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brainwashed

black glittery powder in my oil. (I searched before posting and no luck)

23 posts in this topic

First post here, thanks for having me. I searched for a question like this but didn't see anything like this posted in my searches for combinations or 'oil' or 'rebuild' or 'black', so I apologize if this is a repost of something that's been asked before.

I picked up a used '06 450 and I've been riding the bike for three weekends. It has great power compared to my '05 KTM SX 250 2 stroke. I'm really happy with the YZ's performance. The thing pulls my arms out of the sockets. :)

However, the oil has a black 'glitter' suspended in it and I would like opinions on what it might be. It's like there is metal flake material from a candy coat paint job mixed into my oil. I have never seen anything like this before.

I thought it was cluth material as the clutch was slipping some on the first ride. I replaced it and no more clutch slip, but I still have all this glittery metal flake in my oil. The flakey stuff streaks up a bit and kind of 'clouds' up in the oil and is opaque, but the oil around the flakes looks clear like fresh oil.

The previous owner told me he replaced the crank bearing before selling and did a top end on it, yet it's smoking slightly at high rev's.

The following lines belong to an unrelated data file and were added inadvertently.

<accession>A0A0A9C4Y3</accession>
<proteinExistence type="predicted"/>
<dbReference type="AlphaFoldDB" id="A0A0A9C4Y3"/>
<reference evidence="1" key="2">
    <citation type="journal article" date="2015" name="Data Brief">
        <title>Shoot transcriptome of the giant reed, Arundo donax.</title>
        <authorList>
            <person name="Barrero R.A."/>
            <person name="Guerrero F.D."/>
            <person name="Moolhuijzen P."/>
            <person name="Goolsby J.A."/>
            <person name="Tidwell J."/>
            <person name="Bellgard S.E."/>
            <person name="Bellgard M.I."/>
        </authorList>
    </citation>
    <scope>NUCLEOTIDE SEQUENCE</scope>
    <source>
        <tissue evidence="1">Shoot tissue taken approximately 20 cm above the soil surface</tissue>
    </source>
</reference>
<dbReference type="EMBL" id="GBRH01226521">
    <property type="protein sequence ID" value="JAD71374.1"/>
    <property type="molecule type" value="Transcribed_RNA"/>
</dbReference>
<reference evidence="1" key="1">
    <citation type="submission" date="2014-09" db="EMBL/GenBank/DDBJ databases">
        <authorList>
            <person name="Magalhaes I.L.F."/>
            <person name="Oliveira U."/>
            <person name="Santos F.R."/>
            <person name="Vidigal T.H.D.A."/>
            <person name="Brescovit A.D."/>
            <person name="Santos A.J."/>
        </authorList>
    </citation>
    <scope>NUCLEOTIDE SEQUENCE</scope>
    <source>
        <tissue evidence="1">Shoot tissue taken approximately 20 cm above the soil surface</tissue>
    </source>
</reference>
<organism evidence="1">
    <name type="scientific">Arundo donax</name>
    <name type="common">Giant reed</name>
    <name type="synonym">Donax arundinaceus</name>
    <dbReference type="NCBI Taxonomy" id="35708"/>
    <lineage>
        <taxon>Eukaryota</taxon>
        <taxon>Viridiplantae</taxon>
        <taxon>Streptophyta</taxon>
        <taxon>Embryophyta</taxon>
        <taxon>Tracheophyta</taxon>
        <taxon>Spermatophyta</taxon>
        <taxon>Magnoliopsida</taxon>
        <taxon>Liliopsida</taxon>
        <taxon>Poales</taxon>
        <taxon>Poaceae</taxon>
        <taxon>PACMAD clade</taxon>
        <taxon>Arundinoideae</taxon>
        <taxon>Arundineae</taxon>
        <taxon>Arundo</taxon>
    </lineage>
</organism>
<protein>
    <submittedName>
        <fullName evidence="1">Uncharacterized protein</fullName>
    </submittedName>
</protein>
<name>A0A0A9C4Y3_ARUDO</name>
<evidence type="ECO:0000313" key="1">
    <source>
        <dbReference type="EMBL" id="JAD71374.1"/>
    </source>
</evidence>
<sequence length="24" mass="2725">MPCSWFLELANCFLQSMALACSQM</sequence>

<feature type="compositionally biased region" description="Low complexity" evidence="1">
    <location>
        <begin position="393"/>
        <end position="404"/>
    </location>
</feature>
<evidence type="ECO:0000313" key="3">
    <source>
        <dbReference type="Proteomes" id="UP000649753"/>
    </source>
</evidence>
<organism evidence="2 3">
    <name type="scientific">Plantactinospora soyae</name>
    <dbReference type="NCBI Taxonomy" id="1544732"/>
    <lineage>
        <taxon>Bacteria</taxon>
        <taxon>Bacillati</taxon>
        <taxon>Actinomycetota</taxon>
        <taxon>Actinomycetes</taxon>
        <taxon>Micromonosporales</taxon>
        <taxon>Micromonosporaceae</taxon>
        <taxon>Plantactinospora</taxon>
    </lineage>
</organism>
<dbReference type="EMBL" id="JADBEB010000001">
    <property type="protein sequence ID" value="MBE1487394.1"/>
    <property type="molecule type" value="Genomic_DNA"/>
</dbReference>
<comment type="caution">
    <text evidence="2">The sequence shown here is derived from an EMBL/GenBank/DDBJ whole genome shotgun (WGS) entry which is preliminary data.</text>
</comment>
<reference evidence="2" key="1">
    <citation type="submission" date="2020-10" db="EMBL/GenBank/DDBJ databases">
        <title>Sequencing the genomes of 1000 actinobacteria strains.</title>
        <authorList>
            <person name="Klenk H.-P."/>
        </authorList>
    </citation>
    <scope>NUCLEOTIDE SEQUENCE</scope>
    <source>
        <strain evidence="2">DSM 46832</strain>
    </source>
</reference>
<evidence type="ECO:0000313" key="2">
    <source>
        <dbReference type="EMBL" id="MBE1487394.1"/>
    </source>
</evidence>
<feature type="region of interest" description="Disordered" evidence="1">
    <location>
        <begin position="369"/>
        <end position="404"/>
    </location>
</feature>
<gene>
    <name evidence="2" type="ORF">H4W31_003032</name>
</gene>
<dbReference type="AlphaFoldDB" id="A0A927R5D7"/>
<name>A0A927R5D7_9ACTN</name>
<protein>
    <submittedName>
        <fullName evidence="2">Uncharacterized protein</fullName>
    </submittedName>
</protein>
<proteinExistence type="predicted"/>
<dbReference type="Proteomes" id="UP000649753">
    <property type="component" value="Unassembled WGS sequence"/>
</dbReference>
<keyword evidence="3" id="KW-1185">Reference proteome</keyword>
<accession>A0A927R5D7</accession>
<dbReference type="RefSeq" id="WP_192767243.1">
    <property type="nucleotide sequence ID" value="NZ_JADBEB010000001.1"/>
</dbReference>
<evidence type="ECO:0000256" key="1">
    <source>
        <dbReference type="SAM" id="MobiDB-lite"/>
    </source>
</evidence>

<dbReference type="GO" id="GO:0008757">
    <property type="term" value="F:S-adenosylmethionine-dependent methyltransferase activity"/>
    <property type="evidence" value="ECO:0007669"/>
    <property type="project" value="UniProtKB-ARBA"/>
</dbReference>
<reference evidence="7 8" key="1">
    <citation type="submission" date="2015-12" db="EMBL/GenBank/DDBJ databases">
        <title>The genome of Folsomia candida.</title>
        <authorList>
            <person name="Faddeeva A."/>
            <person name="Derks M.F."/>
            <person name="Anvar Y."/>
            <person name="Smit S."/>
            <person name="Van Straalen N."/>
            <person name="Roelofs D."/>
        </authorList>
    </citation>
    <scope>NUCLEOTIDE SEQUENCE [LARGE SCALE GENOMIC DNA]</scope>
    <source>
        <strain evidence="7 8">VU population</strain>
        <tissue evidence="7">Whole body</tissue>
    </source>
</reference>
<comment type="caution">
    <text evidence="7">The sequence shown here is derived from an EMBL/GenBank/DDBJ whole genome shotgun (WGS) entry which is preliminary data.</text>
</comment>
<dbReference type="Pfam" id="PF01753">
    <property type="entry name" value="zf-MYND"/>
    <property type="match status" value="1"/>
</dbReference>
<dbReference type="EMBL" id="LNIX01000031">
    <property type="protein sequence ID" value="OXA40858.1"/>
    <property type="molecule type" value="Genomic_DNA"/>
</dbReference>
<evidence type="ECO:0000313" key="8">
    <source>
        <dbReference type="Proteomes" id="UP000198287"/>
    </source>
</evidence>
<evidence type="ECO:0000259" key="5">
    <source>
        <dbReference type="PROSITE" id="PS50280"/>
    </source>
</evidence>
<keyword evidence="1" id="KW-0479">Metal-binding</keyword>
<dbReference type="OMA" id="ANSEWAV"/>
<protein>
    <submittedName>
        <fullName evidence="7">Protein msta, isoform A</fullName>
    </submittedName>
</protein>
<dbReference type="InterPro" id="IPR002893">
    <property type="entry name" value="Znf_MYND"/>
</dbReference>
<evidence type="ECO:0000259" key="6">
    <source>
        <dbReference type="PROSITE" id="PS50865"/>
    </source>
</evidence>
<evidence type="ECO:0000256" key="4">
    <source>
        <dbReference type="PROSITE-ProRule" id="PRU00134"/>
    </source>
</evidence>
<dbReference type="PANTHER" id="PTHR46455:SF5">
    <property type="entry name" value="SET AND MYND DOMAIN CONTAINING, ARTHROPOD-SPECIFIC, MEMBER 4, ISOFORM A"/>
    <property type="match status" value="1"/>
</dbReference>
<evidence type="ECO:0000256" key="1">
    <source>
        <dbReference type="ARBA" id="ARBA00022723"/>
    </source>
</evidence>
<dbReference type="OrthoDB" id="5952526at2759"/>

Am I seeing material in the oil from the top end bedding in?

Do I just ride it untill winter and keep changing oil every ride and do a top end this winter or dive in now and replace the top end ASAP before riding any more?

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I have an 01 426. Just replaced crank bearings because of "flakes" in the oil. If they are very fine like powder, its probably metal coming from a faulty bearing. You said the previous owner replaced "1" crank beaing? If he did that the other one is probably the culprit. Check the oil filter and see how much build-up of this power there is.

I wouldnt ride it till you find out what the problem is. Metal in the oil is never good and could cause additional problems.

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The glitter is normal. Re-search but use different description.

I think you're the first guy to use the word 'glitter' in a motorcycle forum.

Try flakes or aluminum or filter or first oil change. It used to be posted alot a few years back. You'll find Pictures too.